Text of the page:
When he arrived back, the cops asked him to take the girls over to a nearby park.
“While I was watching the girls, I was also watching the house not knowing what was going on.”
A detective finally walked over to Matechen and said, “I’m going to tell you something that’s going to be tough, but try to hold your emotions together for the girls.”
“He told me that they found my son in the garbage,” Matechen said, fighting back tears again as he realized he may never see the two girls again.
“I started balling out of control. I was definitely sick. It was the worst moment of my life.”
He said that the police then told him about the 2017 incident.
Judge Steven John didn’t let Matechen address the court on Nov. 5 when Dayvault was sentenced to two 40-year prison terms that will run concurrently.
But he knows what he would ask her if he could.
“I would just mainly ask her, 'Why?” he said.
“I’ve asked her that several times. It’s always something different. Her mom, we didn’t have enough money. I could have worked 80 hours a week.”
Matechen never thought that Dayvault would choose to skip her trial, only finding out by watching the news. Her low $35,000 bond for a double-murder only made it worse for him.
“That was a tough time,” he said, looking down at his hands. “I wanted nothing more than for her to be sitting there and hear that jury say that she is guilty for both of the kids and I wanted to see her face.”
Some would ask why he still lives in the house where the remains of his son were found by detectives.
“I know it sounds crazy,” he explained. “I feel like my son has visited me. I get signs sometimes from him.”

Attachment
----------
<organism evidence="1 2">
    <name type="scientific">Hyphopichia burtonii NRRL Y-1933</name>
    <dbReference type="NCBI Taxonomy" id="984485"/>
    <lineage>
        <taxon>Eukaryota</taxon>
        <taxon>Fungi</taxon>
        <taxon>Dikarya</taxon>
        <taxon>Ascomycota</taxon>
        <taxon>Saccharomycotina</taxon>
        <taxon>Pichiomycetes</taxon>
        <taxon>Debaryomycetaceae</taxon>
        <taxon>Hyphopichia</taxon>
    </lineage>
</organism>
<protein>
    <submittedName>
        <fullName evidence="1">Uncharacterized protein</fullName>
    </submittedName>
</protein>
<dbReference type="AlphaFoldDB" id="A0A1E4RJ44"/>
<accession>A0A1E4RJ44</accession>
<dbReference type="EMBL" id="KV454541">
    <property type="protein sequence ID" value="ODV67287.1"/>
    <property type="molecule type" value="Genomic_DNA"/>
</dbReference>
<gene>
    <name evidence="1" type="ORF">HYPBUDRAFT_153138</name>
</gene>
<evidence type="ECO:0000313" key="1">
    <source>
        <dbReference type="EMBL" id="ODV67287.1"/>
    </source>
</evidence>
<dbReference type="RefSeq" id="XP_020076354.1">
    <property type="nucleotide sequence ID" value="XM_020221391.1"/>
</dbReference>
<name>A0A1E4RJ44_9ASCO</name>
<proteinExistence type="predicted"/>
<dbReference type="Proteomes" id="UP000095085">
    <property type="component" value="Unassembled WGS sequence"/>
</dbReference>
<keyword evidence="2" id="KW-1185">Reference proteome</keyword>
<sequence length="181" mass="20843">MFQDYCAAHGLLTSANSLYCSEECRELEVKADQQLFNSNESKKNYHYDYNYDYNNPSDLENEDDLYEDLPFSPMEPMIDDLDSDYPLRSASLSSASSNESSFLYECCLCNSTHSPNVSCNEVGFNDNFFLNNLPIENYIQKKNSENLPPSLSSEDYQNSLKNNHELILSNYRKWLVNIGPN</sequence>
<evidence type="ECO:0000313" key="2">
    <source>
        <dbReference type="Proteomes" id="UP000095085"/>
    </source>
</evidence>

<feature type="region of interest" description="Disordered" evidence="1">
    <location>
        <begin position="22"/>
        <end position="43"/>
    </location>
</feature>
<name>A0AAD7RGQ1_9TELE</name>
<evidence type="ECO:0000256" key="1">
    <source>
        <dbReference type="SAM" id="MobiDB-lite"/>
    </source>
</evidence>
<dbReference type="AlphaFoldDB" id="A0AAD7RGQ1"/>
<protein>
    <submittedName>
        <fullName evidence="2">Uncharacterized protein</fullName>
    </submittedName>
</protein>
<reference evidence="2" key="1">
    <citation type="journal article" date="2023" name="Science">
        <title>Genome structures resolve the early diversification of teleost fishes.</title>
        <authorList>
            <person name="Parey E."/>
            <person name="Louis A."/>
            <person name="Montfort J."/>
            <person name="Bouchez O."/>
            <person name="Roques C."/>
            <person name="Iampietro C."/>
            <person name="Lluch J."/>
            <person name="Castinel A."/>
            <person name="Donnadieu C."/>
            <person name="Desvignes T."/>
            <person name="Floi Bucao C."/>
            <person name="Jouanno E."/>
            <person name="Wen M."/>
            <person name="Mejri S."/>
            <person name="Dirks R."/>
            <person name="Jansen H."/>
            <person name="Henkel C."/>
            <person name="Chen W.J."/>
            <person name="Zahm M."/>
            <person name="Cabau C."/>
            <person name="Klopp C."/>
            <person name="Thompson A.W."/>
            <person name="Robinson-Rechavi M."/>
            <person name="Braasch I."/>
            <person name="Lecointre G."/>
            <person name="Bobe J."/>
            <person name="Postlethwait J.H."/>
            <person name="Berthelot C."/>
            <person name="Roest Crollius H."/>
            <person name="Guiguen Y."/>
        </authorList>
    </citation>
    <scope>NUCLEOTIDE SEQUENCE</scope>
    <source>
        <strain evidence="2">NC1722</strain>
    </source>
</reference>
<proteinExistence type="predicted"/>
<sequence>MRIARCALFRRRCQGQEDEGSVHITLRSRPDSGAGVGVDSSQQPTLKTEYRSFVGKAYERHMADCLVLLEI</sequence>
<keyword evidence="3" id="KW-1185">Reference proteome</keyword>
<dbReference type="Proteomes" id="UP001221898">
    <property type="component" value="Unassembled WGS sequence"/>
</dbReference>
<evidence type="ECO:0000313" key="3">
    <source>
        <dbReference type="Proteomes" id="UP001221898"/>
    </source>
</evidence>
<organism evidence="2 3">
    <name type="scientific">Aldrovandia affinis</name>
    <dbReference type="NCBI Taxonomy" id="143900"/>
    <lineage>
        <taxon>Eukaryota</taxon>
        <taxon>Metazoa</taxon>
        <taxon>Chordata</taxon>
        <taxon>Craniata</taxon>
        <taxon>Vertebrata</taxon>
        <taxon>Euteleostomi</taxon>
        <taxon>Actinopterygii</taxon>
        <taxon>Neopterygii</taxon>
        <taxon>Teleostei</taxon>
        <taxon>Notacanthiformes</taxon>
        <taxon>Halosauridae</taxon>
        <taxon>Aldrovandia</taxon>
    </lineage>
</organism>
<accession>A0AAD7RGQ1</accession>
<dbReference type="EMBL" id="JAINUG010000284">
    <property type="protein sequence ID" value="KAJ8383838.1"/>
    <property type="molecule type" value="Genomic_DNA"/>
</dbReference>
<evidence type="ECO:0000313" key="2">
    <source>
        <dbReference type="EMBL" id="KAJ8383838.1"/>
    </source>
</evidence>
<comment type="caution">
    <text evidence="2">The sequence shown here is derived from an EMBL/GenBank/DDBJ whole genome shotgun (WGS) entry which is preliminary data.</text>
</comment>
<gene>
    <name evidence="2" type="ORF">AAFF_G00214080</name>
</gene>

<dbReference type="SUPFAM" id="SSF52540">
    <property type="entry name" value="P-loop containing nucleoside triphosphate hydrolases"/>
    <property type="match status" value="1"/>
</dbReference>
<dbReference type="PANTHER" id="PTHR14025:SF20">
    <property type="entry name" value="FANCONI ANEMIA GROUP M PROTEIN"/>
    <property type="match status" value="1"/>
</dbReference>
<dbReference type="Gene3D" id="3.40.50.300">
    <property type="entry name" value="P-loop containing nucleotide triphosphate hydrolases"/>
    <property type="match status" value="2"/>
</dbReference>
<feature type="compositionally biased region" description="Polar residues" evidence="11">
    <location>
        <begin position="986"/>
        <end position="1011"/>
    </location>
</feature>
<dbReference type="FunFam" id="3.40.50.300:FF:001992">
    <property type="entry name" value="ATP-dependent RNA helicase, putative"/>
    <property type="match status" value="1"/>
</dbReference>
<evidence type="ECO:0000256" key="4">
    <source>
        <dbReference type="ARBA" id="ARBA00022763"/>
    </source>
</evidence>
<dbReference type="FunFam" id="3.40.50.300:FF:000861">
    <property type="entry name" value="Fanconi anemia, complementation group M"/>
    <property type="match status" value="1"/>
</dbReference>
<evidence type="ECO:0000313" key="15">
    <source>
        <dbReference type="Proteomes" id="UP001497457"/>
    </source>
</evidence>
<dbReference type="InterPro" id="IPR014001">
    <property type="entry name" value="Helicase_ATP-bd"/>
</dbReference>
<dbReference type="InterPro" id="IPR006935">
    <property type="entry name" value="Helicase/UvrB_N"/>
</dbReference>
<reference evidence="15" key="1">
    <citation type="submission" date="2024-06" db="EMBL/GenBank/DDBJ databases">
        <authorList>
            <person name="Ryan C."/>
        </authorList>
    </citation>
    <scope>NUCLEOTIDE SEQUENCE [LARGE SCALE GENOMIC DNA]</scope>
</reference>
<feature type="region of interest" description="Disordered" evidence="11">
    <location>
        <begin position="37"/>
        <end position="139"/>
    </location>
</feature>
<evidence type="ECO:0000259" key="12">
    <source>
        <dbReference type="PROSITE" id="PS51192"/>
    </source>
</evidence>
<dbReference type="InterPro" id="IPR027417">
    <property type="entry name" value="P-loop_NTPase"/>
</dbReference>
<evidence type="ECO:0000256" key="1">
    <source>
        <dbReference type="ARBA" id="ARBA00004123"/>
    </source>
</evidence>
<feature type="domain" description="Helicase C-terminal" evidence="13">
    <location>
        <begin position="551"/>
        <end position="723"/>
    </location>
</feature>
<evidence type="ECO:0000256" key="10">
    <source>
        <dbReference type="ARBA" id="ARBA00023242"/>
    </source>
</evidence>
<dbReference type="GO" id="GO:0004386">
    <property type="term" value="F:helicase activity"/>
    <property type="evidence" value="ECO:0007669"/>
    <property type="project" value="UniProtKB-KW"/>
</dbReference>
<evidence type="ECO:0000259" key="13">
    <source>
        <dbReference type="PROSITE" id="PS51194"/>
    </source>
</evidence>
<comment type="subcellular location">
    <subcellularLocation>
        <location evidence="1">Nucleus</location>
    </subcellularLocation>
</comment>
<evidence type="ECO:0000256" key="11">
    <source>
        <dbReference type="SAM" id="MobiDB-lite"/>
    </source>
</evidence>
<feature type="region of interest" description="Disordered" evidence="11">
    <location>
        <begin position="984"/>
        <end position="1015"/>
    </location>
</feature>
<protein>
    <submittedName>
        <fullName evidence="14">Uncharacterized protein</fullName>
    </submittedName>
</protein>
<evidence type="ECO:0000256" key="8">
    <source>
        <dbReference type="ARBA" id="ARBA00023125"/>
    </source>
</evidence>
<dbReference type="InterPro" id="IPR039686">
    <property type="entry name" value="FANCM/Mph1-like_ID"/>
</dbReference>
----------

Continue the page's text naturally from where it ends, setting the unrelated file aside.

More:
Some would ask how Matechen didn’t know that she was pregnant.
“Normally you gain weight when your pregnant down here (pointing to his stomach),” he said. “She gained weight everywhere. Looking back, how stupid can I be? It’s not that she fooled me. She fooled everybody.”
Matechen said this whole ordeal has changed his entire life. He’s had to see a therapist occasionally. No more relationships for him. It is only his family, friends and Gibson from now on.
Also, the hatred that he receives from social media only amplifies the problem.
“It hurts,” he said. “I’m an emotional type of guy. I’ve been cleared and offered many times to take a lie-detector test.”
He credits North Myrtle Beach detective Will Lynch as his saving grace.
“He’s a rockstar,” he said. “He’s been there since Day 1. I owe him my life. He went above and beyond.”
Where will Matechen go from here now that he has some closure?
“A load has been lifted off my shoulders for sure,” he said. “I will have trouble trusting again. Her life is over, and that’s all I can really care about. I can’t believe she lied so well.”
To this day, it still disturbs him that the newborns are known on the record as baby Dayvault. The baby girl’s birthday will be on Nov. 15 and Matechen will finally give her a name.
“I’m gonna name her Gloria Ann, and I will do the same thing for my son.”